Hobbs and Radulescu speak on the woman’s changing place in the world of art

Virtual panelists from the university’s museums share insight on the history of women in art

Anneliese Schneider

In a virtual talk April 7, panelists from Washington and Lee’s museums discussed the ways that the woman’s place in art is changing. 

 “Women [are] being repositioned in the history of art,” said Patricia Hobbs, senior curator of art at the university. 

 Economics plays a role in the way female artists of the past are viewed, the panelists said. 

 “Women’s work is far less expensive,” Hobbs said. “That is a crass reason for some new attention to both women artists and artists of color.”

 However, Hobbs said she sees the results of this re-evaluation as positive. 

 “This [is] paving the way for new generations and new ideas, I think that time just changes perspectives,” she said.

 However, Domnica Radulescu, professor of comparative literature, who joined Hobbs on the panel, feels that change is happening too slowly. 

 “Gender equality has advanced so slowly,” she said. “We had a vaccine in 10 months and yet women are still being murdered in acts of domestic violence. That hasn’t stopped.”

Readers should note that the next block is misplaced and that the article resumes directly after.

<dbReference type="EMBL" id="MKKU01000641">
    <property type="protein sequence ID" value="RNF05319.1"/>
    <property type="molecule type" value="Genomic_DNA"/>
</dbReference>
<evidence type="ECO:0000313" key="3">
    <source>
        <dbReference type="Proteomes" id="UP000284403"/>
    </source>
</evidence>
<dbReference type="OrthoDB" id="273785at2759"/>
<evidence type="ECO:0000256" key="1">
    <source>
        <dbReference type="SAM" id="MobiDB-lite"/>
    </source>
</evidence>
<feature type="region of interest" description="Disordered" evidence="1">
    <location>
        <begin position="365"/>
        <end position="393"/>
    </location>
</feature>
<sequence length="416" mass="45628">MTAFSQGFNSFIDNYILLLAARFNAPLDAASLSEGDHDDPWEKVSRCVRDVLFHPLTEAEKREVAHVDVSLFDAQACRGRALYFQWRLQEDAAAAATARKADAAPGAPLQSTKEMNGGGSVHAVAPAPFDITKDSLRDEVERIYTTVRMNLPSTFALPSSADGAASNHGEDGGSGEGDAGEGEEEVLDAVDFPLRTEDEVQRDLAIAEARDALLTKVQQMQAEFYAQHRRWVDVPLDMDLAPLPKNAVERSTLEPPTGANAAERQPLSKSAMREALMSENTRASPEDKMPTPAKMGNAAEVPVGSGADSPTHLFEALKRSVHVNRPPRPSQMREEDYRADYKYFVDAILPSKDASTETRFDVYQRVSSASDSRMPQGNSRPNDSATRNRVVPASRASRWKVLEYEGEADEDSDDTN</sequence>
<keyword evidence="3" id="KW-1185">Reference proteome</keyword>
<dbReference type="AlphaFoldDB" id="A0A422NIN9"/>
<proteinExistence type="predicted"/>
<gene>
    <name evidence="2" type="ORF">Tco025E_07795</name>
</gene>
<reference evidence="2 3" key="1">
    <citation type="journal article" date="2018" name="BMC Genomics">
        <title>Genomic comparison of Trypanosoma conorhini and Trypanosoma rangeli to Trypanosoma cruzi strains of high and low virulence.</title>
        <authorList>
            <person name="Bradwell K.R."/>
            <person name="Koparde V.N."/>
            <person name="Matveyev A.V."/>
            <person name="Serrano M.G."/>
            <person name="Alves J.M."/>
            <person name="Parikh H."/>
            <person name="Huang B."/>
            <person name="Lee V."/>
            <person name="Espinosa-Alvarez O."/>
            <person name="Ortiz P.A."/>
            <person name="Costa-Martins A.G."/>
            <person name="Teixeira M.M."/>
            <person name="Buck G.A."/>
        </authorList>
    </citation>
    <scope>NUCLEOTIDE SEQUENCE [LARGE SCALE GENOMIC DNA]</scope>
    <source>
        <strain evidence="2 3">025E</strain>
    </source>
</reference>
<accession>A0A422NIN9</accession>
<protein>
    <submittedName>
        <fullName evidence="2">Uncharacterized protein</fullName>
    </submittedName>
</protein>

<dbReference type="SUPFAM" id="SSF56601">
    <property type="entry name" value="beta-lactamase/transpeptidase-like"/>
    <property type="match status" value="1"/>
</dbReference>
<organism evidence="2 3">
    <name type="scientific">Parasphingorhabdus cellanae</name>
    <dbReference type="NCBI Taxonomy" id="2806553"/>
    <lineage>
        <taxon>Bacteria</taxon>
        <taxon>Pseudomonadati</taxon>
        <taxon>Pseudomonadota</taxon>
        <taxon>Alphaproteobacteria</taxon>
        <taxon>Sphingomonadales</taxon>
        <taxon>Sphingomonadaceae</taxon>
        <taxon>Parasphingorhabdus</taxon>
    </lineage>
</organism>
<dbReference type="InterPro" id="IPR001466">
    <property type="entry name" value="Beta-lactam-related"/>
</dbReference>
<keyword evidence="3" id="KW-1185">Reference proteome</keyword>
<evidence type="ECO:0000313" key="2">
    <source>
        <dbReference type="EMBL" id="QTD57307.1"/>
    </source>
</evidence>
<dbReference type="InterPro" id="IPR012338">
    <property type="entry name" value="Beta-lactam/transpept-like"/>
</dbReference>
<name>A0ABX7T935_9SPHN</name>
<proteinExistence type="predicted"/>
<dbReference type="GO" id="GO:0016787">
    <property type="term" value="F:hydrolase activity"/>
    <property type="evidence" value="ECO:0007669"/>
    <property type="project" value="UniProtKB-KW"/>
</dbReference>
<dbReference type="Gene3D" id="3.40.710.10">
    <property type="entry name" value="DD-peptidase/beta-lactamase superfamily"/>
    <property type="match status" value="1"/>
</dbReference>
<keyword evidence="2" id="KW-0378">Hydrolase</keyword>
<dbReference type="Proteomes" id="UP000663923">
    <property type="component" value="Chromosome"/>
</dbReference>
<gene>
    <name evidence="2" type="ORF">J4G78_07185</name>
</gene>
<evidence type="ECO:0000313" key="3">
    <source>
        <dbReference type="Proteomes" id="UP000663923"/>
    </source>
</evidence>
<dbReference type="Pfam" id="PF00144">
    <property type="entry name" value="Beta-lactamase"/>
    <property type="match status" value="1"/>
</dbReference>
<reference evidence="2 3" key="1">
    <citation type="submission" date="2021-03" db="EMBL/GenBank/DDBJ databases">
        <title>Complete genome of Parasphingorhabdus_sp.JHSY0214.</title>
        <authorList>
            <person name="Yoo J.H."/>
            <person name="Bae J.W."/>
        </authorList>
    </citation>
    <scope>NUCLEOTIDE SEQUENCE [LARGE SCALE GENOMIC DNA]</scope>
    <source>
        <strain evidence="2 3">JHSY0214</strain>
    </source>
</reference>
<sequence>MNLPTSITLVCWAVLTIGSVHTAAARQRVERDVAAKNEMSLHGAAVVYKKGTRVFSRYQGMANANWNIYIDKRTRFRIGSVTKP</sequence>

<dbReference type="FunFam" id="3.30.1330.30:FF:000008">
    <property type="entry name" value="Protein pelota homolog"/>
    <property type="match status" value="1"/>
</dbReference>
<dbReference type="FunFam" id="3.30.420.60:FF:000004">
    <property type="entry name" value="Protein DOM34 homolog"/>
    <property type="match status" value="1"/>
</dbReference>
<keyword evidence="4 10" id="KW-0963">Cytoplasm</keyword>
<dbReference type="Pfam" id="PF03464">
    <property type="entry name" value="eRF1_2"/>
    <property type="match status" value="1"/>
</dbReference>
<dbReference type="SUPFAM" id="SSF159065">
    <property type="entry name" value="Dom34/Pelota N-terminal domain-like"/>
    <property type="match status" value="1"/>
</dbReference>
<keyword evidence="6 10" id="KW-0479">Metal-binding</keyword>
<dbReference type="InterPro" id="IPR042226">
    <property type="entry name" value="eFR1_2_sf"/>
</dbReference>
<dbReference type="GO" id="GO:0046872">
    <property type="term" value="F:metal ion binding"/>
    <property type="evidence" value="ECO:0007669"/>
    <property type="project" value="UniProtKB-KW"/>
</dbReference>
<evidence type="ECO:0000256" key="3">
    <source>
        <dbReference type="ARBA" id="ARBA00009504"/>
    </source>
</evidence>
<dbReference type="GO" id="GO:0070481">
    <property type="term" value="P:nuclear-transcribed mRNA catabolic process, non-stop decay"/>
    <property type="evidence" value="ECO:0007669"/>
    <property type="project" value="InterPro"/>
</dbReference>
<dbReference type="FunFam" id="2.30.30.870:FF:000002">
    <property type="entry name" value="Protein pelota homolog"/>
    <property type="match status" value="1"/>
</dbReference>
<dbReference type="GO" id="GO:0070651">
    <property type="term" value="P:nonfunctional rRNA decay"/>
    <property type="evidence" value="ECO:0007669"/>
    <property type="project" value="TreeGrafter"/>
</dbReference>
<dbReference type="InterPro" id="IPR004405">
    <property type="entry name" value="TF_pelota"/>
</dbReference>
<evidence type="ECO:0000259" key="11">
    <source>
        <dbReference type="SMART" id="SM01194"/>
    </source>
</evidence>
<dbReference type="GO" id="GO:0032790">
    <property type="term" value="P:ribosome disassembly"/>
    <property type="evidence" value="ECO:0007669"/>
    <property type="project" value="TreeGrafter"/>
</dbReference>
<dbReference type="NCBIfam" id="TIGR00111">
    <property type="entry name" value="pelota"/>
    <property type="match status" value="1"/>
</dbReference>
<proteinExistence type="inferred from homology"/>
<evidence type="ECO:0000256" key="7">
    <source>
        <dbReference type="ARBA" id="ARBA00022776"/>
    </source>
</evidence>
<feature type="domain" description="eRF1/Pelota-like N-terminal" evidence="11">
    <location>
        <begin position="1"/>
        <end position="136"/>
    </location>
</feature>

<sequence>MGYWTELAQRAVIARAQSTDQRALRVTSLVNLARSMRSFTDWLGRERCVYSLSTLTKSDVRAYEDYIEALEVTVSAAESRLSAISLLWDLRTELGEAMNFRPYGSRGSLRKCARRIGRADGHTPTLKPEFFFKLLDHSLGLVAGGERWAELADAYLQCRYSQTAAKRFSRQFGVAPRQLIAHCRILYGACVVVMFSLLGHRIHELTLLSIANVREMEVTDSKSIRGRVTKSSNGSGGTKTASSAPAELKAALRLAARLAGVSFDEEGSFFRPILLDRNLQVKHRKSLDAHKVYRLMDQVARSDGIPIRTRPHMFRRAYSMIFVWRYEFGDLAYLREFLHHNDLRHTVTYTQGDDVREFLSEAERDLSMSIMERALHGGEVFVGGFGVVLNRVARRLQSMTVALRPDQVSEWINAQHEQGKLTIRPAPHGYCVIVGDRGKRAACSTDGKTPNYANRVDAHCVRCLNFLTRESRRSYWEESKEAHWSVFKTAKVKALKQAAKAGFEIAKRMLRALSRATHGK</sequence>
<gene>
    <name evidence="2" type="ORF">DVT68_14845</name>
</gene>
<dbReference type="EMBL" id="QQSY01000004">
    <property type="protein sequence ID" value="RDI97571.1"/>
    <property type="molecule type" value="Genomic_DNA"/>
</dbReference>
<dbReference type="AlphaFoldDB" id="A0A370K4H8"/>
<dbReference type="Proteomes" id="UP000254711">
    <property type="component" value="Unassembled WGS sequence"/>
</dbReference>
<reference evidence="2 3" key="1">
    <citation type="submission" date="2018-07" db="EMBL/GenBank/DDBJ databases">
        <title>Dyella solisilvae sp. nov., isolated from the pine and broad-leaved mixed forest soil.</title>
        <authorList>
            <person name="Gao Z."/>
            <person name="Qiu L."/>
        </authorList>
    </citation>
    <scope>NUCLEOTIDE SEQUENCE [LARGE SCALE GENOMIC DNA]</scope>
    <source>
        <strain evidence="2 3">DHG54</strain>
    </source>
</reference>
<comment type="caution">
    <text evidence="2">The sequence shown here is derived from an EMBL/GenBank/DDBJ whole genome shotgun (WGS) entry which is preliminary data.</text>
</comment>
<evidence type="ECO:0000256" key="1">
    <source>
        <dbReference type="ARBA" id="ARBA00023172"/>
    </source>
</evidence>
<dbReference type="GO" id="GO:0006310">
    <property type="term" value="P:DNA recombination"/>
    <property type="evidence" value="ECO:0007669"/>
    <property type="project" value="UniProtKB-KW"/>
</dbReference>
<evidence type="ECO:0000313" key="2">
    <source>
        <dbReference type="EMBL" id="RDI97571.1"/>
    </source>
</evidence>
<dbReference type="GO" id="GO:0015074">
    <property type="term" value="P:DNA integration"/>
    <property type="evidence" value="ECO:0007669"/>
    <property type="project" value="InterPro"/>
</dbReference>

Radulescu discussed women in the performing arts and the strategies that they employ. 

 “I think that shock strategies through performance are still very much valid,” she said. “The purpose of a lot of feminist performance is precisely to shake [the audience] up, speak to the converted and the non-converted…Irony and comedy and theatrical representation reach places in the audience’s conscious and subconscious minds that a lecture might not.”

 Both panelists spoke of the ways in which they hoped art would change to become more inclusive. 

 “Until the world is equal, until the works of women artists are entirely recognized for their value, I think we do need to bring out gender as an important aspect,” Radulescu said. “Precisely because the works of women creators have been so diminished ,have been made to disappear for centuries and millennia, it is part of the process of bringing it to the same footing as the works of men…That is why we have to always add, to have special histories, special, special courses to bring those who have been buried under oblivion to the surface.”

 In her work as a museum curator, Hobbs said she is taking steps to make Washington and Lee’s collections more representative. 

“That’s why I’m going through the collection with a fine-tooth comb, to see what’s there and most importantly, who is not,” Hobbs said. “It’s part of the collection planning process. It’s not just women, it’s artists of color as well.”